A new study of over 4,000 ancient and modern human genomes reveals how common such "founder events" were throughout human history. A founder event occurs when a small number of ancestral individuals give rise to a large proportion of the population, often as a result of war, famine, or disease, but also as a result of geographic isolation — on islands, for example — or cultural practices, such as among Ashkenazi Jews or the Amish.
More than half of the 460 groups represented by these individuals had a population bottleneck in the past, which reduced genetic diversity and likely increased the incidence of recessive hereditary diseases.
The study, conducted by population geneticists at the University of California, Berkeley, is the first comprehensive look at founder events across a broad swath of human populations over the last 10,000 years or so, pinpointing when these events occurred.
The findings, according to the authors, will be useful not only to archeologists and historians tracking population movement and mixing around the world but also to scientists and doctors studying human genetic variation. Inbred genetic diseases have assisted scientists in discovering many disease-causing mutations in the human genome and the causes of numerous genetic and inherited diseases.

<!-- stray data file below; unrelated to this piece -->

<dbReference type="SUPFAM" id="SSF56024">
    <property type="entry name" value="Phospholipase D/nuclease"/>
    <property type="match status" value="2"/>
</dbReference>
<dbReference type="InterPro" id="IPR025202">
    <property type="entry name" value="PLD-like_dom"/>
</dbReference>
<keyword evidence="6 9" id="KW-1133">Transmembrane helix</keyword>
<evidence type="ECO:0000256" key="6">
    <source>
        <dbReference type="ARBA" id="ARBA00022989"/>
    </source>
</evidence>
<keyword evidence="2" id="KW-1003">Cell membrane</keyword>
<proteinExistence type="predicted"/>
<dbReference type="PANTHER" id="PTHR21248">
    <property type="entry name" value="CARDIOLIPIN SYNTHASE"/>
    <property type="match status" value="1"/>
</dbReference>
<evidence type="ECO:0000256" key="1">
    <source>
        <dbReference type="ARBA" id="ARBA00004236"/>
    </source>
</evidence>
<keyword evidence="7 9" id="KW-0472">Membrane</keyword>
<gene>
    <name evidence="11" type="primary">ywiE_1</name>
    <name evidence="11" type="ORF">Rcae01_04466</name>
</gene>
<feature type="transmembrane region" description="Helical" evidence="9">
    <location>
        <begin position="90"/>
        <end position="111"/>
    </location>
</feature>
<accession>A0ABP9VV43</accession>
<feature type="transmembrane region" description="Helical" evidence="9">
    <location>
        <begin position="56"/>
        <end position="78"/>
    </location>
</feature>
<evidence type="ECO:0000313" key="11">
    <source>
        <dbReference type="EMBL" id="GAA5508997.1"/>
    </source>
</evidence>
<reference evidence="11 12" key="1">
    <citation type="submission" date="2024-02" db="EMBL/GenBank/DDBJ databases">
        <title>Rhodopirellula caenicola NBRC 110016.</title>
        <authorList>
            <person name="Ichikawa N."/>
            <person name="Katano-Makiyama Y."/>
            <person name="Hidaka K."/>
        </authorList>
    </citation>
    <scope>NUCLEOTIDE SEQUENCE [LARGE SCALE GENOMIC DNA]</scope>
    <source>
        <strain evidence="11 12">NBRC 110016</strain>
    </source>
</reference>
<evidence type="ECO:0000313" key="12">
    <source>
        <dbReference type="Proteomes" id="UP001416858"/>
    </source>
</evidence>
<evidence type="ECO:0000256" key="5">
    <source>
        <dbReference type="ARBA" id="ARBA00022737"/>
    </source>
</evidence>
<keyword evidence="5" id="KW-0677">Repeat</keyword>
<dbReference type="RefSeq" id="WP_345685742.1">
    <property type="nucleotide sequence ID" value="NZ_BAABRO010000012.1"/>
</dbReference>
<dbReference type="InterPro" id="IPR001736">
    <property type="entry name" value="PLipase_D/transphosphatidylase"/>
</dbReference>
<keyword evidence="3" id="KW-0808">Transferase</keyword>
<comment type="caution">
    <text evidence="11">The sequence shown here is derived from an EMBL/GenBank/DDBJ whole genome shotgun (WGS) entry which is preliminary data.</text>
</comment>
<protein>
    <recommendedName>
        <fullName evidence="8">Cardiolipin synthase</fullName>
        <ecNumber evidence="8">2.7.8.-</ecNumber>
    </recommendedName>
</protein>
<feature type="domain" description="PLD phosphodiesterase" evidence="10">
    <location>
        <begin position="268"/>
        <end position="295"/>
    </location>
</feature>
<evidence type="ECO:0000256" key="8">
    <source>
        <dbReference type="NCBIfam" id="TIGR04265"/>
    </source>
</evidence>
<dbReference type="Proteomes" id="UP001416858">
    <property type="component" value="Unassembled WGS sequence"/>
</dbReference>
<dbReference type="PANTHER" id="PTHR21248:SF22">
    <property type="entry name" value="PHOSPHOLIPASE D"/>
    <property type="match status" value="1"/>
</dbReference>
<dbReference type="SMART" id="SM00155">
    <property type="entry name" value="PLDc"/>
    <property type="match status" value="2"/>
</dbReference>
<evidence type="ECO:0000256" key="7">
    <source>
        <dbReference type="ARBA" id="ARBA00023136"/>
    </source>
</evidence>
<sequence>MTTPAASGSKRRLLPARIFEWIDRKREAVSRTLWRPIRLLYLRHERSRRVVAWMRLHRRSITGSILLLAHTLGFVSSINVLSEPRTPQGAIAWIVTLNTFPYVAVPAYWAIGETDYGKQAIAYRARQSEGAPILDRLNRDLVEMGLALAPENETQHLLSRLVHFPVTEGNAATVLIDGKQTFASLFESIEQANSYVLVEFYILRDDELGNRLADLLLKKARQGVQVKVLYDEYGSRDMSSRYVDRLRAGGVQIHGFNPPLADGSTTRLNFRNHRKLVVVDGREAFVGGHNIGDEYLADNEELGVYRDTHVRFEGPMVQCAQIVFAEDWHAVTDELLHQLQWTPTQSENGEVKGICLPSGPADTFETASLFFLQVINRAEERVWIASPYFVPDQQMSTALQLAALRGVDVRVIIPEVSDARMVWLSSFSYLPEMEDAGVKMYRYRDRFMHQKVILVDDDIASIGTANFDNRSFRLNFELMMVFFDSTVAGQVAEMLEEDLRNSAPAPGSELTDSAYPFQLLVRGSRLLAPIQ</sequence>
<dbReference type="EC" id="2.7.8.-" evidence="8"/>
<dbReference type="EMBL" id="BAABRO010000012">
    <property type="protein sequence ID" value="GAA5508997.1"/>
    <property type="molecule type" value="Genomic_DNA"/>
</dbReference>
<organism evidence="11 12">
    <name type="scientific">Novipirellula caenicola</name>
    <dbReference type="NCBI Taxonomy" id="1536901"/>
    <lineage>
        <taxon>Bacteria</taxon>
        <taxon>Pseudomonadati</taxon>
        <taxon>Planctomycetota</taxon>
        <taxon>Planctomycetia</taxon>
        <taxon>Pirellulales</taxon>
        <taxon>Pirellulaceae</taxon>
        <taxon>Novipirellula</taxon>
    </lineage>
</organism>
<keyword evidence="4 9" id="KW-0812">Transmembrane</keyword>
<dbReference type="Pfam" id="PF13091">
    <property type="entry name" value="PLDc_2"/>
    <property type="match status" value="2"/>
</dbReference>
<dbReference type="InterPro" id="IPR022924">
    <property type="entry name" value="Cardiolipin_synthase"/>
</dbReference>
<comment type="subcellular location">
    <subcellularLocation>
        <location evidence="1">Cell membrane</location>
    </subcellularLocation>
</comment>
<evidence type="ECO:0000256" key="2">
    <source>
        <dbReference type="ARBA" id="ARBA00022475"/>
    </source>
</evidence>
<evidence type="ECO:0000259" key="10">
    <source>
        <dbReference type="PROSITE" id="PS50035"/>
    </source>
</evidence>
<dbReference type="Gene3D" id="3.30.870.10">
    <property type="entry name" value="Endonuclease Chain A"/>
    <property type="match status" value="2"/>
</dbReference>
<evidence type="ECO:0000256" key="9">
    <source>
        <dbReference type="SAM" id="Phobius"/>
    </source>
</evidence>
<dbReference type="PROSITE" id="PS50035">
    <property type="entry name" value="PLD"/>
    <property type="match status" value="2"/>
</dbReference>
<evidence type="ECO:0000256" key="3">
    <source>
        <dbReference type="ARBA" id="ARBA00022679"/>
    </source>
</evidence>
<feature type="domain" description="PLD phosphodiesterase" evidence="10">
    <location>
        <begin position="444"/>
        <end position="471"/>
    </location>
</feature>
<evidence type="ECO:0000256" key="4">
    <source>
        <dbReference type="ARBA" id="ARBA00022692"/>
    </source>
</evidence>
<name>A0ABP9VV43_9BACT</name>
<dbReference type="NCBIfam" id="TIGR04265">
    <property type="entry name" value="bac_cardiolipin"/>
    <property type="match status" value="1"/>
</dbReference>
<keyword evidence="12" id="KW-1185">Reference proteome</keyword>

"Genomic data is really powerful because it tells us about our history at various time scales, and you can look at how closely related different individuals are to each other," said senior author Priya Moorjani, an assistant professor of molecular and cell biology at UC Berkeley. "However, it also tells us about functionally important bits of DNA that can cause diseases." As a result, they become quite important to study from a biomedical standpoint."
Many of the populations represented by individuals in the sample were or are far more inbred than ethnic Ashkenazi Jews, who some scientists estimate once dwindled to a population of a few thousand people around 1,000 years ago. The Onge, a group in the Indian Ocean's Andaman Islands, experienced a population bottleneck ten times that of Ashkenazi Jews, and now numbers only about 100 people.